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Grateful to be back to Golf During a Pandemic, PGA Life Members Record One of the Game’s Rarest Feats

By Bob Denney, PGA Historian
Published on

When you get a couple of PGA Life Members together for a round of golf, there’s no telling what might happen. Sometimes it’s off the charts.
Husband and wife Steve Howe and Carolyn Barnett-Howe of Appleton, Wisconsin, teamed for a weekly best-ball event among PGA Members Wednesday at PGA Golf Club in Port St. Lucie, Florida. They came away having accomplished one of golf’s rarest feats.
Steve and Carolyn, each using a 7-iron, made back-to-back holes-in-one on the testy 158-yard, par-3 No. 6 hole on The Dye Course. The Howes’ balls came to rest in the Styrofoam sponge collar just inside the hole. The collar follows COVID-19 safety guidelines to prevent golfers from touching the metal flagstick.
The excitement overshadowed the 74th birthday of playing partner Fred Gipp of Port St. Lucie, another PGA Life Member. Even so, playing from the white tees he hit a 9-iron from 130 yards to within five feet of the flagstick. Gipp rolled his putt home for a birdie and the trio won the event. If there was a downside, neither Steve or Carolyn could claim the “giant skin” prize, their aces cancelling each other out for the lowest score on that momentous sixth hole.
“I’ve made 14 holes-in-one, but I’ve never seen anything like it in my life,” said Gipp, a former PGA Head Professional at West Sayville (New York) Golf Course. “It was my birthday present. That was two for the Gipper.”
The Howes are no slouches when it comes to holes-in-one, either: Steve now has 10 and Carolyn five. Carolyn, 57, is a two-time Women’s PGA Stroke Play champion (2006, ’08), while Steve, 69, served as Wisconsin PGA President from 1984-86.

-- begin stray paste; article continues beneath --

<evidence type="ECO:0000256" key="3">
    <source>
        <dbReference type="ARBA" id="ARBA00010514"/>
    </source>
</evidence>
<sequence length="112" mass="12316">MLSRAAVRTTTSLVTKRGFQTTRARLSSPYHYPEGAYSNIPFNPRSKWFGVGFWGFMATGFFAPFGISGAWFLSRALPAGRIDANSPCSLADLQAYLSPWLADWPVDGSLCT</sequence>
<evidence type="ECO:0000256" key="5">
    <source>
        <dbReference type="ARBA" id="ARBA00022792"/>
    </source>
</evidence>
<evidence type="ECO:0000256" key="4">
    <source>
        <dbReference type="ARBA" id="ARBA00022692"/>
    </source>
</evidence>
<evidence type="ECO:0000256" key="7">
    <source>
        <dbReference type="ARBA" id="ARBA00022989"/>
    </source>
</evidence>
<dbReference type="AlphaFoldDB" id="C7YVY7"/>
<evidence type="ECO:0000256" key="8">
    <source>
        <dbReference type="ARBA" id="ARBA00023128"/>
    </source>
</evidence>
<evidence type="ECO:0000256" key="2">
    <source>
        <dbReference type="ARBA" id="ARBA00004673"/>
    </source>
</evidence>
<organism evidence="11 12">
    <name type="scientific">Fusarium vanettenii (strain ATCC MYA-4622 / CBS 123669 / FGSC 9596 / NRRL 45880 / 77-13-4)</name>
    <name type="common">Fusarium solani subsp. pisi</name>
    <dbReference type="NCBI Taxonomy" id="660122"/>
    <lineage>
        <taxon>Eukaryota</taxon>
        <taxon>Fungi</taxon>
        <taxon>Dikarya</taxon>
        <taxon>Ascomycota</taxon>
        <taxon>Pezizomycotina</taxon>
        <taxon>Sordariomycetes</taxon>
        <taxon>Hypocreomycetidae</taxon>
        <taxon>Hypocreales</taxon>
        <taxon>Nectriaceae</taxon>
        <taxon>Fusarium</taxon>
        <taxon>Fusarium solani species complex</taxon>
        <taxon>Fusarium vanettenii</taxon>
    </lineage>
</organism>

“All the stars aligned for this,” said Carolyn, who completed an eight-week coaching program for 100 prep golfers in Wisconsin just before the health crisis shut down the spring sports season. “It was surreal. Steve hit first, so his was easy. The pressure was all on me.”
It was the first time in five weeks that the Howes used golf carts. Each was driving their own cart in accordance with safety guidelines during the health crisis.
“Everything happened at once,” said Steve, “And it was great seeing Freddy get excited. I wish we could have had a party, but the clubhouse is closed. Once it reopens, we will celebrate.
” Aside from a big day on the course, Carolyn said she and Steve feel “incredibly blessed” to be able to golf during a health crisis.
“Golf has its own way of social distancing,” she said. “Golf is in a unique position to help us out of this. I think that people can enjoy the outdoors as we all transition.”
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